Supportive dads

Picture of David Ahern

David Ahern

David is the current editor of The Majellan

  No amount of advice from family and friends and no amount of baby literature will prepare you for the arrival of your first child. You know things will change and your life will be turned upside down because everyone tells you so, but it’s hard to appreciate until you experience it yourself.

The realisation will hit home in the first few days and first few weeks. The night feeds, the nappy changes and the crying. It’s relentless. It’s mind numbing. It’s also brilliant.

To be honest. Men have the easier role because we’re not the primary nurturer. But what we need to be is a strong support. We need to be there for our partners during the emotional roller coaster rides, the hormonal moments, and to ease the stress and tension when feeding problems arise or ‘bubs’ won’t settle.

It may be just to hold your partner’s hand or whisper positive thoughts in her ear. The simple things are often the most effective.

Irrespective of paternity leave, many men at this time are the primary bread winner. For anyone in full-time work, a good night’s sleep is essential but the arrival of a newborn will require some adjustments to your lifestyle. There won’t be as many restaurant outings or late-night parties with friends.

In the early days it may mean getting up several times during the night to make your partner a cup of tea while she’s breast feeding or taking it in turns to change a nappy. Compared to what she’s going through, however, that is trivial.

I remember many a night when my son wouldn’t settle. I’d pop him in the pram and wheel him up and down the corridor. Fighting extreme tiredness, interspersed with large yawns, I had one eye on the pram and one eye on my wristwatch, counting down the minutes till I had to shower and shave and get ready for work. Sometimes the ‘pram express’ would go back and forth along the corridor for several hours. It was mental mania.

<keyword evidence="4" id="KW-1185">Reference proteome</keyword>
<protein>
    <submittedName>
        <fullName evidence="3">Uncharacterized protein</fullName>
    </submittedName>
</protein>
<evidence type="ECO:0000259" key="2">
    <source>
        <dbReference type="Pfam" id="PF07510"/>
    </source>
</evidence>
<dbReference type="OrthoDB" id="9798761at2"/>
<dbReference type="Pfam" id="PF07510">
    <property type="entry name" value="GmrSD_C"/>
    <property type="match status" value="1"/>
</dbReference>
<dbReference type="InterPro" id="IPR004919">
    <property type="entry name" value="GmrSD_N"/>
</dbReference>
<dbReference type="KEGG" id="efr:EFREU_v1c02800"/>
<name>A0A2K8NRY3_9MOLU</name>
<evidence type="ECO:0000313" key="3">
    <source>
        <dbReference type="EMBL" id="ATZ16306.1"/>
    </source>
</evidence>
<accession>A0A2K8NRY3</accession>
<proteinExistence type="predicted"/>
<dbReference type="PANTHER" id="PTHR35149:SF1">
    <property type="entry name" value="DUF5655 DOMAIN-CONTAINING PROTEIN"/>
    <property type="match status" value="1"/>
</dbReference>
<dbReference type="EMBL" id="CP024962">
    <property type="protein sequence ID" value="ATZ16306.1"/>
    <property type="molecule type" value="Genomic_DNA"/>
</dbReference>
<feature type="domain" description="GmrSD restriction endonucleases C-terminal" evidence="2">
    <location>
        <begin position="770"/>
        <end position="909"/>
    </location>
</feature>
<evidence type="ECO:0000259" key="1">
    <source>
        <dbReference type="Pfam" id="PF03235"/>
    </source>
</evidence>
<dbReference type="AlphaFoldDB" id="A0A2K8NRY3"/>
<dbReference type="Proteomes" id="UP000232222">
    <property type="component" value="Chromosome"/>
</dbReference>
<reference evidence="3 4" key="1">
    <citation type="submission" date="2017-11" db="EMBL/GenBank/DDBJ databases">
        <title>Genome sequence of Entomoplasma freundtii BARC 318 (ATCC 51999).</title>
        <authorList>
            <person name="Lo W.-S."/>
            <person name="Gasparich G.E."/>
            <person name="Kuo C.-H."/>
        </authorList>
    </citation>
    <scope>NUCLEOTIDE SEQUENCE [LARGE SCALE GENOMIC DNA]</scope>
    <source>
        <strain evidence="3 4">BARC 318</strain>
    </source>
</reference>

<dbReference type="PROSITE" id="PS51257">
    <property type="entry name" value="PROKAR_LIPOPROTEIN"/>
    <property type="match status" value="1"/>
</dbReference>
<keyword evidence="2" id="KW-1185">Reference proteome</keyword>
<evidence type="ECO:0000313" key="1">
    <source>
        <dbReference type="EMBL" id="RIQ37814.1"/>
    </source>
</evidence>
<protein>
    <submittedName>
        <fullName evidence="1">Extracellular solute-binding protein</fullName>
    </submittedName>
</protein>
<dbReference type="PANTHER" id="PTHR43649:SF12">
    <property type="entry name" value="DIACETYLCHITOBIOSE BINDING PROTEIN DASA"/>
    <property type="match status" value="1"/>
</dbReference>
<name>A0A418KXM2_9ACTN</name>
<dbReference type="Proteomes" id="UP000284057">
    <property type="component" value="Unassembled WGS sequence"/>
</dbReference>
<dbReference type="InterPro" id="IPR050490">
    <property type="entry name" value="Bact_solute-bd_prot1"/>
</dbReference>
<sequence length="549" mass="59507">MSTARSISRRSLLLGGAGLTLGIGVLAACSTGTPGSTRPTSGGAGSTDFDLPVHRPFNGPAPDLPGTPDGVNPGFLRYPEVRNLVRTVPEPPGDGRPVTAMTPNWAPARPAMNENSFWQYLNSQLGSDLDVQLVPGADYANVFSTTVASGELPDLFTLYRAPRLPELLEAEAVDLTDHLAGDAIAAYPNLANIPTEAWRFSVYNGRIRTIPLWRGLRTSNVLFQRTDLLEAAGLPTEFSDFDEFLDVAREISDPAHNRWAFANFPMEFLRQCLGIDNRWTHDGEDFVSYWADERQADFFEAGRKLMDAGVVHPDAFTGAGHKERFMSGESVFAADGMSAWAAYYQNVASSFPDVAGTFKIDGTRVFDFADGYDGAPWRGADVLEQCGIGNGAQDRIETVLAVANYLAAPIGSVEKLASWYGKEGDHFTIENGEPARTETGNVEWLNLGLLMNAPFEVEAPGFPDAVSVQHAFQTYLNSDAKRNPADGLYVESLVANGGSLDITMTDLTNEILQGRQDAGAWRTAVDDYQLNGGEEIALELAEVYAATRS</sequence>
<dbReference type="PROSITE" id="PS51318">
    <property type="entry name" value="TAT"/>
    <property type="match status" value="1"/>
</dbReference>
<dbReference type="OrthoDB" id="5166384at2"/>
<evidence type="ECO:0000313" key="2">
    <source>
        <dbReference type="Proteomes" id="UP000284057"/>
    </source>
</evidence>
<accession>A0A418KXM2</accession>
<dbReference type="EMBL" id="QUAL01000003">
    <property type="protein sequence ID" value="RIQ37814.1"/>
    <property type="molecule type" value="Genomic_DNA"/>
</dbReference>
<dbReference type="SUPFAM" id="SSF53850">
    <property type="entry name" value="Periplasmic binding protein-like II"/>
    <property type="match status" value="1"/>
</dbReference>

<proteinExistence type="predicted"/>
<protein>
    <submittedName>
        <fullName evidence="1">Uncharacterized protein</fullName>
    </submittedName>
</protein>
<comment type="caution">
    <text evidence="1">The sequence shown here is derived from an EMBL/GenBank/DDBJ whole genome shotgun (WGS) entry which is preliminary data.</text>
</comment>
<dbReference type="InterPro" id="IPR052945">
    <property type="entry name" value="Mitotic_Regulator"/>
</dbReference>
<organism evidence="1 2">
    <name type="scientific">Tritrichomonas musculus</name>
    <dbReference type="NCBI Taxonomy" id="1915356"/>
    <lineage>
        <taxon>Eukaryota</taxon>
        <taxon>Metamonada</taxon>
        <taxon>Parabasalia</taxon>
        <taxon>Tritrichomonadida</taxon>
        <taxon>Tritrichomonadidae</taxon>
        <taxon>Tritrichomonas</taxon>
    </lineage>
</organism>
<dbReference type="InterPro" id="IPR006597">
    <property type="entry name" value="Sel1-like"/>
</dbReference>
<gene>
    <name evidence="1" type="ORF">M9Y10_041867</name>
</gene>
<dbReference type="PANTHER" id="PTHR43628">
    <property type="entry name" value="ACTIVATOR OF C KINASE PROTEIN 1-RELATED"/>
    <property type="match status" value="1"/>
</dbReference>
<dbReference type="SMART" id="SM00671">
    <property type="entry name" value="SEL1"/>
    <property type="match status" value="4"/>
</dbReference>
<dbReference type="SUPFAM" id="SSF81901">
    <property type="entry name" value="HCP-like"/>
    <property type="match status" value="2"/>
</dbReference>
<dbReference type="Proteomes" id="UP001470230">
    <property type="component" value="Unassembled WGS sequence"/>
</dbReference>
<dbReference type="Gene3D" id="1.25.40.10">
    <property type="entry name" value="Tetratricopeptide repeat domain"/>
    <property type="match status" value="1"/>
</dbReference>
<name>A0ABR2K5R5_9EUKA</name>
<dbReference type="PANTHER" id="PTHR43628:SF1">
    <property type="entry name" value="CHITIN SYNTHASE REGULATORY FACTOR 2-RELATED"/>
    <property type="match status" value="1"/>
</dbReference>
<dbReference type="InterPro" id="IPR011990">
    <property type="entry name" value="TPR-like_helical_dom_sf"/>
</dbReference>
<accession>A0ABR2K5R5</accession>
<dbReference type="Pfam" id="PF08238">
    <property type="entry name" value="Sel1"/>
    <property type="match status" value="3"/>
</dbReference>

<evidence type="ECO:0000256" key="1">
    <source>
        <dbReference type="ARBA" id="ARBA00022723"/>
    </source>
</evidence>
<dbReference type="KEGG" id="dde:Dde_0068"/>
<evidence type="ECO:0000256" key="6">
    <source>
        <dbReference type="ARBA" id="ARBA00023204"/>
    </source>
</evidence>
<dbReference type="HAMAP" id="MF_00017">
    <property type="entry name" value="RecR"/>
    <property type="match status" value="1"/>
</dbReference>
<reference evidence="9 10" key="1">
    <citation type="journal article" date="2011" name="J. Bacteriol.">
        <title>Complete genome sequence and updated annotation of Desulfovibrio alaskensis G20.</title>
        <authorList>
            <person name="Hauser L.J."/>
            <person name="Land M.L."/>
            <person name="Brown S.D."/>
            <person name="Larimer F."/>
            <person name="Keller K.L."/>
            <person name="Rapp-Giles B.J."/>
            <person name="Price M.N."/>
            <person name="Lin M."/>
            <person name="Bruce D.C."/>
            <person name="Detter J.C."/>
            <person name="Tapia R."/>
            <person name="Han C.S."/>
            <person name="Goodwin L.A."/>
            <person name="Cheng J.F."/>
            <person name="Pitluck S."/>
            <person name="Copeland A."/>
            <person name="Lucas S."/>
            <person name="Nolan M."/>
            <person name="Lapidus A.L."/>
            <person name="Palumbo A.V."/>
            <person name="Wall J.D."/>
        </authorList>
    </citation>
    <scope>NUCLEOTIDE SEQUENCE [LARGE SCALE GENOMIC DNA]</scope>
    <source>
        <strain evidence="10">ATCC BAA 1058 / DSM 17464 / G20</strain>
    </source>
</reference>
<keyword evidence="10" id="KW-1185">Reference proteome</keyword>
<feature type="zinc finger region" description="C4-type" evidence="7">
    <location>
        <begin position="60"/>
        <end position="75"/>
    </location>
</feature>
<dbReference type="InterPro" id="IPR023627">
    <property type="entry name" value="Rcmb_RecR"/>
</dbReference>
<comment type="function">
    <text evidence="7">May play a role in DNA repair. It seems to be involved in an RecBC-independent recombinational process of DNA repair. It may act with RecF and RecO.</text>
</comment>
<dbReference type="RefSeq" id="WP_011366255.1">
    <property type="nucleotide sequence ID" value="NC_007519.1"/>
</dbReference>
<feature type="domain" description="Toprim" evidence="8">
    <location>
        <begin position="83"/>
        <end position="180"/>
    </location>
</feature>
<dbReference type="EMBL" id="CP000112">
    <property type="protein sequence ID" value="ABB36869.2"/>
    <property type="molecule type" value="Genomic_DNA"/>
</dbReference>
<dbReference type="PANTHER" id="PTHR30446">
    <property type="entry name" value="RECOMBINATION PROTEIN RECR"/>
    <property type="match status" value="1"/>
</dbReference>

Just the thought of putting in a full day’s work with only three or four hours sleep under my belt was enough to send me into a tailspin. But when I looked down at him with his little red face, the tears rolling down his cheeks, and his little arms thrashing about, those thoughts melted away. It was all worth it.

Rather than feel sorry for myself, I’d head off to work with the thought that I couldn’t wait to get home in the late afternoon or evening and see my family again. Between writing documents and attending meetings, cuddling my baby and being there for my partner was the most important thing.

My feelings were also very much geared toward my partner and the fact she was also going to be working all day, and dealing with smelly nappies, regular feeds and the crying. There was always the crying.

At the end of the day being a support, emotionally and physically, for your partner is paramount. Your love has brought you together. Your love has produced a new life. Your love will get you through.

 

This story is the 4th Becoming Parents booklet titled ‘And a new journey begins’. The four issues are available for $20. Details can be found at www.majellan.media or www.becomingparents.org.au

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